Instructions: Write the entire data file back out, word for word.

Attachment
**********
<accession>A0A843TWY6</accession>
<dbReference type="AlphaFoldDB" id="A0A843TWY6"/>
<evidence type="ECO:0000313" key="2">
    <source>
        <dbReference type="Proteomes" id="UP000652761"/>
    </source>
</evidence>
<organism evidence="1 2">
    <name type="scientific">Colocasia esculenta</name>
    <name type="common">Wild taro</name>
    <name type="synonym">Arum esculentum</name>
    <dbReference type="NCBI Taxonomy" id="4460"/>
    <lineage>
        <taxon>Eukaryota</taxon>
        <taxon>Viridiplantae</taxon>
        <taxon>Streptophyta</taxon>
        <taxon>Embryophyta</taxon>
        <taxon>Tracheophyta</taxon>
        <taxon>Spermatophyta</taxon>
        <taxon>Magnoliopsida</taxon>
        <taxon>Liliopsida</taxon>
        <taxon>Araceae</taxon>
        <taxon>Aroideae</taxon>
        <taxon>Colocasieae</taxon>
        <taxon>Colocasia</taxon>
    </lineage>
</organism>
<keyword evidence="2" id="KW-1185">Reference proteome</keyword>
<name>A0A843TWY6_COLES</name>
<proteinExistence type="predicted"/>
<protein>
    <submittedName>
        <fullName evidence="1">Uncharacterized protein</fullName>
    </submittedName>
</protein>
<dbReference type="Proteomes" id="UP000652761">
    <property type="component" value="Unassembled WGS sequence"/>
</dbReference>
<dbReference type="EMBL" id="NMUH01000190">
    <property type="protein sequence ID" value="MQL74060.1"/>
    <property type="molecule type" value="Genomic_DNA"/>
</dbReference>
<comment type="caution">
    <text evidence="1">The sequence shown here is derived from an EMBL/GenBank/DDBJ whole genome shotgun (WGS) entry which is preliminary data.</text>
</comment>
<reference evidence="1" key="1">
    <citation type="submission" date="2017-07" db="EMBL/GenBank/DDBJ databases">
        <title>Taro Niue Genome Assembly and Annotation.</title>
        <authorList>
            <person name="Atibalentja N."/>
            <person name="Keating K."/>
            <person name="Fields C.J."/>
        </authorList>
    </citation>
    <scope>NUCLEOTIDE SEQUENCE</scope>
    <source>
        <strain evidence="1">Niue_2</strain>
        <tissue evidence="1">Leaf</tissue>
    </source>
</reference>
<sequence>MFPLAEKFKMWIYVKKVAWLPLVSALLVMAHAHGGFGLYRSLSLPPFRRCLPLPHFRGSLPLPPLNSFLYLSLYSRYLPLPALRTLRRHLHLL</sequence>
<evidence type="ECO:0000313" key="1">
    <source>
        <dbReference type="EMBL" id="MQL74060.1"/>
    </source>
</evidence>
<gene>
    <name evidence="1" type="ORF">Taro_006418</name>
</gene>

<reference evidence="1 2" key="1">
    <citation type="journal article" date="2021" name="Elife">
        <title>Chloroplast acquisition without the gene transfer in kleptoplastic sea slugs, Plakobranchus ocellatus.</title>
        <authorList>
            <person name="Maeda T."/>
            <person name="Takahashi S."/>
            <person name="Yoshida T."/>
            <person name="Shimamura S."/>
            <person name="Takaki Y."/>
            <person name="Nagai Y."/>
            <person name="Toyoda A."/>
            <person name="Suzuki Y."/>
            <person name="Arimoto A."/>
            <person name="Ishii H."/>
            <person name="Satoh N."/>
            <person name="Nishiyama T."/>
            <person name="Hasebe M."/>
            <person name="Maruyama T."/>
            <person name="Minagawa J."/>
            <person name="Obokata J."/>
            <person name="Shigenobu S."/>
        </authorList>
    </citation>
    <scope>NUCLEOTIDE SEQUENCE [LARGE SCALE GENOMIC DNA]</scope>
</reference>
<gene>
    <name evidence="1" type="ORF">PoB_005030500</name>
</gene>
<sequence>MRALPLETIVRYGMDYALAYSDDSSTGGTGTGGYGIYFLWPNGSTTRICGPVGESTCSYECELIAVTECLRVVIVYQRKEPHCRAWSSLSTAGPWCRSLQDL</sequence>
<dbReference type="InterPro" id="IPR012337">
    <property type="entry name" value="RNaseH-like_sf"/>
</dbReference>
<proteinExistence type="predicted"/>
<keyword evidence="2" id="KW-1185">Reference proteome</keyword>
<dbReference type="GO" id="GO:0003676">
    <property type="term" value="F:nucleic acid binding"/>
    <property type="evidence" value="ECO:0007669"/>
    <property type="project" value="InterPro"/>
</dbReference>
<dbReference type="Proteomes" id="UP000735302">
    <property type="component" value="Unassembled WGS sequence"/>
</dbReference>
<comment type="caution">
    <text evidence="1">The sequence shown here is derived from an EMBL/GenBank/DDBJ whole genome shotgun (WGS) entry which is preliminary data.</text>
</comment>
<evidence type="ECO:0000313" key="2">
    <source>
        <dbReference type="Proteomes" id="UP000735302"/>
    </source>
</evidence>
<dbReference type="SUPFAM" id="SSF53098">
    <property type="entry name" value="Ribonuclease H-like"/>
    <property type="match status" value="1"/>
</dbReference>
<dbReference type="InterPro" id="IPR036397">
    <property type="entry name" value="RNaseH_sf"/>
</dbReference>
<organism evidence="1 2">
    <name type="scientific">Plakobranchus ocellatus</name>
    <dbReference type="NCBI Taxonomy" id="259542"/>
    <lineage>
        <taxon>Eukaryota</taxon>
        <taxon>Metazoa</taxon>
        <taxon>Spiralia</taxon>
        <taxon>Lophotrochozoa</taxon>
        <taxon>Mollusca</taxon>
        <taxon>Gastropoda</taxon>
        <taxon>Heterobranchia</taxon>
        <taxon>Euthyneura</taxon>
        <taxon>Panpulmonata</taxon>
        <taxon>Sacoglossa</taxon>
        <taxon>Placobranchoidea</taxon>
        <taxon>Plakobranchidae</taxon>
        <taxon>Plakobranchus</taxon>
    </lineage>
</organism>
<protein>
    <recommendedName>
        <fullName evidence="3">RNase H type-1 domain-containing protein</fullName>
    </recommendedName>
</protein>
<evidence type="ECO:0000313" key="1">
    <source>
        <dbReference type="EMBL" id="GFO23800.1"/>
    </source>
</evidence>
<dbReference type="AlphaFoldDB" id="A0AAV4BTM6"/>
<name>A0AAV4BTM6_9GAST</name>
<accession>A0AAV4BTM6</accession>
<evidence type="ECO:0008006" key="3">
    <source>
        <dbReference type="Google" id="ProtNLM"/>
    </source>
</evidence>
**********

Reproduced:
<accession>A0A843TWY6</accession>
<dbReference type="AlphaFoldDB" id="A0A843TWY6"/>
<evidence type="ECO:0000313" key="2">
    <source>
        <dbReference type="Proteomes" id="UP000652761"/>
    </source>
</evidence>
<organism evidence="1 2">
    <name type="scientific">Colocasia esculenta</name>
    <name type="common">Wild taro</name>
    <name type="synonym">Arum esculentum</name>
    <dbReference type="NCBI Taxonomy" id="4460"/>
    <lineage>
        <taxon>Eukaryota</taxon>
        <taxon>Viridiplantae</taxon>
        <taxon>Streptophyta</taxon>
        <taxon>Embryophyta</taxon>
        <taxon>Tracheophyta</taxon>
        <taxon>Spermatophyta</taxon>
        <taxon>Magnoliopsida</taxon>
        <taxon>Liliopsida</taxon>
        <taxon>Araceae</taxon>
        <taxon>Aroideae</taxon>
        <taxon>Colocasieae</taxon>
        <taxon>Colocasia</taxon>
    </lineage>
</organism>
<keyword evidence="2" id="KW-1185">Reference proteome</keyword>
<name>A0A843TWY6_COLES</name>
<proteinExistence type="predicted"/>
<protein>
    <submittedName>
        <fullName evidence="1">Uncharacterized protein</fullName>
    </submittedName>
</protein>
<dbReference type="Proteomes" id="UP000652761">
    <property type="component" value="Unassembled WGS sequence"/>
</dbReference>
<dbReference type="EMBL" id="NMUH01000190">
    <property type="protein sequence ID" value="MQL74060.1"/>
    <property type="molecule type" value="Genomic_DNA"/>
</dbReference>
<comment type="caution">
    <text evidence="1">The sequence shown here is derived from an EMBL/GenBank/DDBJ whole genome shotgun (WGS) entry which is preliminary data.</text>
</comment>
<reference evidence="1" key="1">
    <citation type="submission" date="2017-07" db="EMBL/GenBank/DDBJ databases">
        <title>Taro Niue Genome Assembly and Annotation.</title>
        <authorList>
            <person name="Atibalentja N."/>
            <person name="Keating K."/>
            <person name="Fields C.J."/>
        </authorList>
    </citation>
    <scope>NUCLEOTIDE SEQUENCE</scope>
    <source>
        <strain evidence="1">Niue_2</strain>
        <tissue evidence="1">Leaf</tissue>
    </source>
</reference>
<sequence>MFPLAEKFKMWIYVKKVAWLPLVSALLVMAHAHGGFGLYRSLSLPPFRRCLPLPHFRGSLPLPPLNSFLYLSLYSRYLPLPALRTLRRHLHLL</sequence>
<evidence type="ECO:0000313" key="1">
    <source>
        <dbReference type="EMBL" id="MQL74060.1"/>
    </source>
</evidence>
<gene>
    <name evidence="1" type="ORF">Taro_006418</name>
</gene>

<reference evidence="1 2" key="1">
    <citation type="journal article" date="2021" name="Elife">
        <title>Chloroplast acquisition without the gene transfer in kleptoplastic sea slugs, Plakobranchus ocellatus.</title>
        <authorList>
            <person name="Maeda T."/>
            <person name="Takahashi S."/>
            <person name="Yoshida T."/>
            <person name="Shimamura S."/>
            <person name="Takaki Y."/>
            <person name="Nagai Y."/>
            <person name="Toyoda A."/>
            <person name="Suzuki Y."/>
            <person name="Arimoto A."/>
            <person name="Ishii H."/>
            <person name="Satoh N."/>
            <person name="Nishiyama T."/>
            <person name="Hasebe M."/>
            <person name="Maruyama T."/>
            <person name="Minagawa J."/>
            <person name="Obokata J."/>
            <person name="Shigenobu S."/>
        </authorList>
    </citation>
    <scope>NUCLEOTIDE SEQUENCE [LARGE SCALE GENOMIC DNA]</scope>
</reference>
<gene>
    <name evidence="1" type="ORF">PoB_005030500</name>
</gene>
<sequence>MRALPLETIVRYGMDYALAYSDDSSTGGTGTGGYGIYFLWPNGSTTRICGPVGESTCSYECELIAVTECLRVVIVYQRKEPHCRAWSSLSTAGPWCRSLQDL</sequence>
<dbReference type="InterPro" id="IPR012337">
    <property type="entry name" value="RNaseH-like_sf"/>
</dbReference>
<proteinExistence type="predicted"/>
<keyword evidence="2" id="KW-1185">Reference proteome</keyword>
<dbReference type="GO" id="GO:0003676">
    <property type="term" value="F:nucleic acid binding"/>
    <property type="evidence" value="ECO:0007669"/>
    <property type="project" value="InterPro"/>
</dbReference>
<dbReference type="Proteomes" id="UP000735302">
    <property type="component" value="Unassembled WGS sequence"/>
</dbReference>
<comment type="caution">
    <text evidence="1">The sequence shown here is derived from an EMBL/GenBank/DDBJ whole genome shotgun (WGS) entry which is preliminary data.</text>
</comment>
<evidence type="ECO:0000313" key="2">
    <source>
        <dbReference type="Proteomes" id="UP000735302"/>
    </source>
</evidence>
<dbReference type="SUPFAM" id="SSF53098">
    <property type="entry name" value="Ribonuclease H-like"/>
    <property type="match status" value="1"/>
</dbReference>
<dbReference type="InterPro" id="IPR036397">
    <property type="entry name" value="RNaseH_sf"/>
</dbReference>
<organism evidence="1 2">
    <name type="scientific">Plakobranchus ocellatus</name>
    <dbReference type="NCBI Taxonomy" id="259542"/>
    <lineage>
        <taxon>Eukaryota</taxon>
        <taxon>Metazoa</taxon>
        <taxon>Spiralia</taxon>
        <taxon>Lophotrochozoa</taxon>
        <taxon>Mollusca</taxon>
        <taxon>Gastropoda</taxon>
        <taxon>Heterobranchia</taxon>
        <taxon>Euthyneura</taxon>
        <taxon>Panpulmonata</taxon>
        <taxon>Sacoglossa</taxon>
        <taxon>Placobranchoidea</taxon>
        <taxon>Plakobranchidae</taxon>
        <taxon>Plakobranchus</taxon>
    </lineage>
</organism>
<protein>
    <recommendedName>
        <fullName evidence="3">RNase H type-1 domain-containing protein</fullName>
    </recommendedName>
</protein>
<evidence type="ECO:0000313" key="1">
    <source>
        <dbReference type="EMBL" id="GFO23800.1"/>
    </source>
</evidence>
<dbReference type="AlphaFoldDB" id="A0AAV4BTM6"/>
<name>A0AAV4BTM6_9GAST</name>
<accession>A0AAV4BTM6</accession>
<evidence type="ECO:0008006" key="3">
    <source>
        <dbReference type="Google" id="ProtNLM"/>
    </source>
</evidence>